Graduate studies at Western
|Abstract||Due to the rapid development and ubiquitous impact of modern technology, many people feel that nature is in danger of becoming extinct. From the 13th century until today, philosophers and theologians have been seeking advice from Aristotle to define both nature and technology in a way that the former restricts the latter. In this paper, I reconsider three corresponding theses usually attributed to Aristotle. 1) Technology imitates nature, such that there is no place for authentic human creativity. 2) Technology in supplementing and completing nature fulfils but the inherent aims of nature. 3) There is an ontological hiatus between natural things and artifacts such that technology cannot reproduce or change natural things. I argue that 3) is inconsistent with 1) and 2) and that Aristotle’s writings support none of the three theses in general. Instead, his proper concept of technology places little restrictions on technological innovation. While the putative ontological hiatus has been most influential in the history of chemistry/alchemy, Aristotle himself rather holds a relative distinction that he levels out just in the realm of chemistry. Moreover, the case of genetic engineering shows that current problems are beyond the scope of Aristotelian theory. Rather than presenting solutions, I argue that claiming Aristotle’s authority to support criticism of modern technology does justice neither to Aristotle nor to the complexity of today’s problems.|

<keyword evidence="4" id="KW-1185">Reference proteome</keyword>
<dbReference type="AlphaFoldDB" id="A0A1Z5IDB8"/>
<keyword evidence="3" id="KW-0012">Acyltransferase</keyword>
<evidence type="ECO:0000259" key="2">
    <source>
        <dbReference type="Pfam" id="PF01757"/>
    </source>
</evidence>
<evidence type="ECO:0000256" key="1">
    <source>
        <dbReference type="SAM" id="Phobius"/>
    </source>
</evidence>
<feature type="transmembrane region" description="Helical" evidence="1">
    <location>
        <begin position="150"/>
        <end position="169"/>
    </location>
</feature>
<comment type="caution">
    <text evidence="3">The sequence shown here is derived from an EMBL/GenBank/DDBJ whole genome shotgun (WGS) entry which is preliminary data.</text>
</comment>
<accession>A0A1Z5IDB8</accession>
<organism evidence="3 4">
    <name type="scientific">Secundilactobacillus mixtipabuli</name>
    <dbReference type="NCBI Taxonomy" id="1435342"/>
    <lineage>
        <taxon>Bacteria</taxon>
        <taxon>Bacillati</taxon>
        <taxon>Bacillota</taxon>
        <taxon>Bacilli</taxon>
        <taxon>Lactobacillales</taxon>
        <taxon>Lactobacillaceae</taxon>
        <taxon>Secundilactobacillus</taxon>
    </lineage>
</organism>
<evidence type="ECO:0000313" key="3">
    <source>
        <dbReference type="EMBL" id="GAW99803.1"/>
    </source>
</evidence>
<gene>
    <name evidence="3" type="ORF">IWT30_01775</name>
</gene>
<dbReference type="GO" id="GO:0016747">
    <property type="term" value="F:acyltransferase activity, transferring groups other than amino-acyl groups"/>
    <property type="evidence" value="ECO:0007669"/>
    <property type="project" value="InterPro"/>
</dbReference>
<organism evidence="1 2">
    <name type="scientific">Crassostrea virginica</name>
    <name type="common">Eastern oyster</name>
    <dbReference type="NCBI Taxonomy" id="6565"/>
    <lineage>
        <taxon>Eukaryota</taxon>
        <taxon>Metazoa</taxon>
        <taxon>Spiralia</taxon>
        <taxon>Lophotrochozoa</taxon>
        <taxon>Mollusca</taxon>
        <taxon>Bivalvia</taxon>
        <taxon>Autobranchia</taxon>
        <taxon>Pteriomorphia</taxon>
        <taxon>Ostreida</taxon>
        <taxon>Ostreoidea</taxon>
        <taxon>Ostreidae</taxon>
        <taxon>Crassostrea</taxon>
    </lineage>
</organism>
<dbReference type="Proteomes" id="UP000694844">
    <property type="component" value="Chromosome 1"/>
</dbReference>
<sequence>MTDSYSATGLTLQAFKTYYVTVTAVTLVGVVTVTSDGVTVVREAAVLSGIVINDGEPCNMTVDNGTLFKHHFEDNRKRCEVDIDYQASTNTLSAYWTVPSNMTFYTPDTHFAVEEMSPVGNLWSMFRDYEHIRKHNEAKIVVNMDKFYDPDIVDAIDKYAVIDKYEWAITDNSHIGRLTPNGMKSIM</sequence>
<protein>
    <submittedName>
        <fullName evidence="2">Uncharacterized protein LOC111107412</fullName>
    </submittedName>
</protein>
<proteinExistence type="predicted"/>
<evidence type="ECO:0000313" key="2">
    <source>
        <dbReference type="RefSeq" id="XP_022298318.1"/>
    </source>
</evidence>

|Keywords||No keywords specified (fix it)|
|Categories||categorize this paper)|
|Through your library||Only published papers are available at libraries|
Similar books and articles
W. P. S. Dias (2003). Heidegger's Relevance for Engineering: Questioning Technology. Science and Engineering Ethics 9 (3):389-396.
Devin Henry (2005). Embryological Models in Ancient Philosophy. Phronesis 50 (1):1-42.
Søren Riis (2011). Towards the Origin of Modern Technology: Reconfiguring Martin Heidegger's Thinking. [REVIEW] Continental Philosophy Review 44 (1):103-117.
Fred Dycus Miller (1995). Nature, Justice, and Rights in Aristotle's Politics. Oxford University Press.
Ingemar Nordin (1991). State, Technology, and Planning. Philosophy of the Social Sciences 21 (4):458-475.
Gregor Schiemann (2007). Contexts of Nature According to Aristotle and Descartes. The Proceedings of the Twenty-First World Congress of Philosophy 5:65-71.
Hwa Yol Jung (1983). Marxism, Ecology, and Technology. Environmental Ethics 5 (2):169-171.
Added to index2009-01-28
Total downloads25 ( #55,763 of 738,548 )
Recent downloads (6 months)1 ( #61,778 of 738,548 )
How can I increase my downloads?